Latter-day Saints are expected to be diligent in prayer, both in private and with our families. The purpose of prayer is to allow us to communicate with our Father in heaven and have a medium open between us and God through which we can solicit blessings from heaven. Genuine prayer is articulated in the sincere feelings and supplications emerging from a broken and humble heart. It stems from an inward appeal to seek in faith the blessings of a loving father.
When we do not practice the process of prayer, we deny ourselves the light and inspiration of His Spirit. We forego the feelings of gratitude that should fill our hearts and we disavow the desire to praise God for His goodness and mercy toward us.
Not only are we expected to pray but we are entitled to pray and ask of our Father for all things, whether temporal or spiritual, that we rightfully need. Modern-day revelation states: “Ye are commanded in all things to ask of God.”  The Lord’s Prayer teaches us that we should ask for “our daily bread.”  James urges us to seek wisdom.  Amulek advises us to pray over crops and herds, over fields and flocks, as well as for mercy and salvation. Nephi admonishes us that we “must not perform any thing unto the Lord save in the first place ye shall pray unto the Father in the name of Christ, that he will consecrate thy performance unto thee, that thy performance may be for the welfare of thy soul.” 
Clearly, we are expected to pray for all that we righteously and prudently need or desire. The Lord has promised the faithful: “If thou shalt ask, thou shalt receive….”  This does not, of course, give us the right to unwise and unlimited petition. All our requests must be based on righteous desires, and not on selfish greed or lust. As the Apostle James explains: “Ye ask, and receive not, because ye ask amiss, that ye may consume it upon your lusts”. 
We should seek for the gifts of the Spirit. We should plead for a more powerful testimony. We should ask for personal revelation. Most importantly, we should solicit the companionship of the Holy Ghost. When the Nephite apostles prayed, they “desired that the Holy Ghost be given unto them.”  The greatest gift we can receive in this life is the gift of the Holy Ghost. 
There may be times when it seems that the heavens are closed to us and that the Lord does not answer our prayers despite the promise that “whatsoever thing ye shall ask in prayer, believing, ye shall receive.”  A careful examination may reveal the reasons for this seeming contradiction.
Prayers we thought were unheard and unanswered may have been answered through spiritual promptings and feelings that went unrecognized because we were insensitive to them.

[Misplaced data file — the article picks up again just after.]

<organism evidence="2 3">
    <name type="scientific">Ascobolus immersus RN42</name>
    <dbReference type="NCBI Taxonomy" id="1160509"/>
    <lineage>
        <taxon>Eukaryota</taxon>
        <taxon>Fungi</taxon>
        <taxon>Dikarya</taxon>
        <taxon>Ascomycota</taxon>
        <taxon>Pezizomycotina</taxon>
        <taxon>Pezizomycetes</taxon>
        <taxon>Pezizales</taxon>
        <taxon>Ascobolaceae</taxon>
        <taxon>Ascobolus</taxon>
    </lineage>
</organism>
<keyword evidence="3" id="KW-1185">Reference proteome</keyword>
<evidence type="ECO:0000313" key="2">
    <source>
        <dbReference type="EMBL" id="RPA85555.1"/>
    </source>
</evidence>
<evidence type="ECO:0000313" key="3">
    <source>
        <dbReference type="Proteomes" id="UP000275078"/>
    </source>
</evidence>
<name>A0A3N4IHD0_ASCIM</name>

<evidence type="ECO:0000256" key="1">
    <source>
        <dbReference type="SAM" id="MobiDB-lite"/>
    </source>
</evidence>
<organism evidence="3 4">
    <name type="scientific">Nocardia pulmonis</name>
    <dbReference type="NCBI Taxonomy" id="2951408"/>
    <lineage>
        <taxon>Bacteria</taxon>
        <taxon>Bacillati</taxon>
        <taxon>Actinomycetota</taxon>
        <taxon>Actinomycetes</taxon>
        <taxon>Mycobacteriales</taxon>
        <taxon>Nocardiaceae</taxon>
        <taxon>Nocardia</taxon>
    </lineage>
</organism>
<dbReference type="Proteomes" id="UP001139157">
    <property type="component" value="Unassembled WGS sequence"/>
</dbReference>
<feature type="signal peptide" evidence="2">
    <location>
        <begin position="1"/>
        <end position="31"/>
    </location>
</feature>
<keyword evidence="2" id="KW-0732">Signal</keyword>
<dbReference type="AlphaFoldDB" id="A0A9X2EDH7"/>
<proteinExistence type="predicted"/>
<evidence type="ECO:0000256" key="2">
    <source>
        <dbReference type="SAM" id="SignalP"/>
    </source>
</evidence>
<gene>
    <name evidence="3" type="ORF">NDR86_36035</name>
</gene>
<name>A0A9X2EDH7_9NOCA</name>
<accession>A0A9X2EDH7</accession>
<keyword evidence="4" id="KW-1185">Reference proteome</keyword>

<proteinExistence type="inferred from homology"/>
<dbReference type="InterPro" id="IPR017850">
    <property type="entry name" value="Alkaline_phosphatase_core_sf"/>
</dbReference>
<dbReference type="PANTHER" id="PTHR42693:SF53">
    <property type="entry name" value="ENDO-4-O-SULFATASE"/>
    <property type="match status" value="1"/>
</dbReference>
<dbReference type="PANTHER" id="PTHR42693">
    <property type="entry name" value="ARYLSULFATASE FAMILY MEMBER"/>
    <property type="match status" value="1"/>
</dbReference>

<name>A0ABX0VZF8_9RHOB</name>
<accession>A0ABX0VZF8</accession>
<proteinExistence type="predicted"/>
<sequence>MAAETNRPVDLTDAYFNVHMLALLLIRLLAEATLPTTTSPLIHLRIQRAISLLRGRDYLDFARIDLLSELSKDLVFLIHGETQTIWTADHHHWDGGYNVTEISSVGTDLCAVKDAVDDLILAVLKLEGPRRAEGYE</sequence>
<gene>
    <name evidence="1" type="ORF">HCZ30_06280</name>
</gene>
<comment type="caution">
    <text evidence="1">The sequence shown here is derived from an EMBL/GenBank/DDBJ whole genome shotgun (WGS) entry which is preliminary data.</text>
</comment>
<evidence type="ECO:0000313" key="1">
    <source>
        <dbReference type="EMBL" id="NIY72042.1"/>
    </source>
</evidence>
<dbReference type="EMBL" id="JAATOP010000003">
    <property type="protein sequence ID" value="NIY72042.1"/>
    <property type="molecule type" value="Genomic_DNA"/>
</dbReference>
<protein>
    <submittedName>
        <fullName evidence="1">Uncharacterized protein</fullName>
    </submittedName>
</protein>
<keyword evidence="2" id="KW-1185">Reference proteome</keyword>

Answers may be delayed because God wants us to study, search and ponder more before He does respond.
It could be that God is simply waiting for us to decide first before confirming that decision through the Spirit.
God will always respect our free agency as well as our spiritual knowledge and understanding. Sometimes He allows us to decide and act for ourselves.
On the other hand, God may postpone a response if we are too spiritually immature to acknowledge or accept His answer.
Some prayers go unanswered because they are simply contrary to the will of God.
We should always be patient and remember that we may not receive an answer to our prayers until our faith and perseverance have been tried and tested. Instead of questioning or losing faith in God over seemingly unanswered prayers, we should evaluate our own intentions and purposes when praying and strive to develop a deeper spiritual sensitivity to the voice of the Spirit.
In his book, Receiving Answers to Our Prayers, Gene R. Cook assures us that:
“1. God listens to our prayers and answers them. (See D&C 98:2-3; 88:2.) I believe there has not been one sincere prayer offered by any man since the ‘beginning’ that has gone unanswered.
“2. God lives and loves us and will give correct answers to all sincere prayers, no matter what the question is. (See Moroni 10:4-5.)
“3. We are children of God and servants of the Lord. We can pray as Samuel did: "Speak; for thy servant heareth." (1 Samuel 3:10.)
“4. It doesn't matter how old we are, or what our Church position is, or how long we’ve been members of the Church. The Lord desires to answer our sincere requests regardless of these things.” 
Sincere prayer, practiced on a regular, consistent basis, is the most prevailing and influential force for putting us on the path of spiritual development and for keeping us on the narrow road to righteousness. The rewards of honest and purposeful prayer will be an inexpressible sustenance to our souls.
 Alma 33:8
 D&C 46:7.
 Matthew 6:11.
 James 1:5.
 See Alma 34:17-29.
 2 Nephi 32:9.
 D&C 42:61.
 James 4:3.
 3 Nephi 19:9.
 See D&C 14:7.
 Matthew 21:7.
 Cook, Gene R., Receiving Answers to Our Prayers, Deseret Book Company, Salt Lake City, UT. 1996.